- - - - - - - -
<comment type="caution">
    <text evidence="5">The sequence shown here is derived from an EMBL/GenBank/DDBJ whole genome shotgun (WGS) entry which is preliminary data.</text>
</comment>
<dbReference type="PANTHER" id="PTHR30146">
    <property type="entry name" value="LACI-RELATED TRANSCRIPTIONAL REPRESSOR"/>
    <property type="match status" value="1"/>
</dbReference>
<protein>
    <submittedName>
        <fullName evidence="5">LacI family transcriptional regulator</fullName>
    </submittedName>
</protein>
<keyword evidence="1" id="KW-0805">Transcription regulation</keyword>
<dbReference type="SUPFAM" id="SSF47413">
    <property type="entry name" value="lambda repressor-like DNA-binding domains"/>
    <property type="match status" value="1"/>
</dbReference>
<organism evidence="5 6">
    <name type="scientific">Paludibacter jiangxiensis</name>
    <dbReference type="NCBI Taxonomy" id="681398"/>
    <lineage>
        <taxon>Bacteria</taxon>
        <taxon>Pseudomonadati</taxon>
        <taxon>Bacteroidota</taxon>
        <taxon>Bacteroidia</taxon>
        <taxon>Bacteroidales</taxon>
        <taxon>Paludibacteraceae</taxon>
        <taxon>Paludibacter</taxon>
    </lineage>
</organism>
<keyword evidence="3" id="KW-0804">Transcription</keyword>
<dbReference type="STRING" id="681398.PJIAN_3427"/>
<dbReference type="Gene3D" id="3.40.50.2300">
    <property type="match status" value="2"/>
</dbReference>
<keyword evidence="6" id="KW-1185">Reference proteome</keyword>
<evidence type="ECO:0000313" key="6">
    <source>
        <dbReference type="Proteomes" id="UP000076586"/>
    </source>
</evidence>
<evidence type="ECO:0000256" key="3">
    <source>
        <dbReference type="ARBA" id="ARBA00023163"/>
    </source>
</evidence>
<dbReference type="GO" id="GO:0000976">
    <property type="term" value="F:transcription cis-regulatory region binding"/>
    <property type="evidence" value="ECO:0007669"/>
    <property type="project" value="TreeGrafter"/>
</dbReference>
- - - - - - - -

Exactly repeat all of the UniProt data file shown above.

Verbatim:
<comment type="caution">
    <text evidence="5">The sequence shown here is derived from an EMBL/GenBank/DDBJ whole genome shotgun (WGS) entry which is preliminary data.</text>
</comment>
<dbReference type="PANTHER" id="PTHR30146">
    <property type="entry name" value="LACI-RELATED TRANSCRIPTIONAL REPRESSOR"/>
    <property type="match status" value="1"/>
</dbReference>
<protein>
    <submittedName>
        <fullName evidence="5">LacI family transcriptional regulator</fullName>
    </submittedName>
</protein>
<keyword evidence="1" id="KW-0805">Transcription regulation</keyword>
<dbReference type="SUPFAM" id="SSF47413">
    <property type="entry name" value="lambda repressor-like DNA-binding domains"/>
    <property type="match status" value="1"/>
</dbReference>
<organism evidence="5 6">
    <name type="scientific">Paludibacter jiangxiensis</name>
    <dbReference type="NCBI Taxonomy" id="681398"/>
    <lineage>
        <taxon>Bacteria</taxon>
        <taxon>Pseudomonadati</taxon>
        <taxon>Bacteroidota</taxon>
        <taxon>Bacteroidia</taxon>
        <taxon>Bacteroidales</taxon>
        <taxon>Paludibacteraceae</taxon>
        <taxon>Paludibacter</taxon>
    </lineage>
</organism>
<keyword evidence="3" id="KW-0804">Transcription</keyword>
<dbReference type="STRING" id="681398.PJIAN_3427"/>
<dbReference type="Gene3D" id="3.40.50.2300">
    <property type="match status" value="2"/>
</dbReference>
<keyword evidence="6" id="KW-1185">Reference proteome</keyword>
<evidence type="ECO:0000313" key="6">
    <source>
        <dbReference type="Proteomes" id="UP000076586"/>
    </source>
</evidence>
<evidence type="ECO:0000256" key="3">
    <source>
        <dbReference type="ARBA" id="ARBA00023163"/>
    </source>
</evidence>
<dbReference type="GO" id="GO:0000976">
    <property type="term" value="F:transcription cis-regulatory region binding"/>
    <property type="evidence" value="ECO:0007669"/>
    <property type="project" value="TreeGrafter"/>
</dbReference>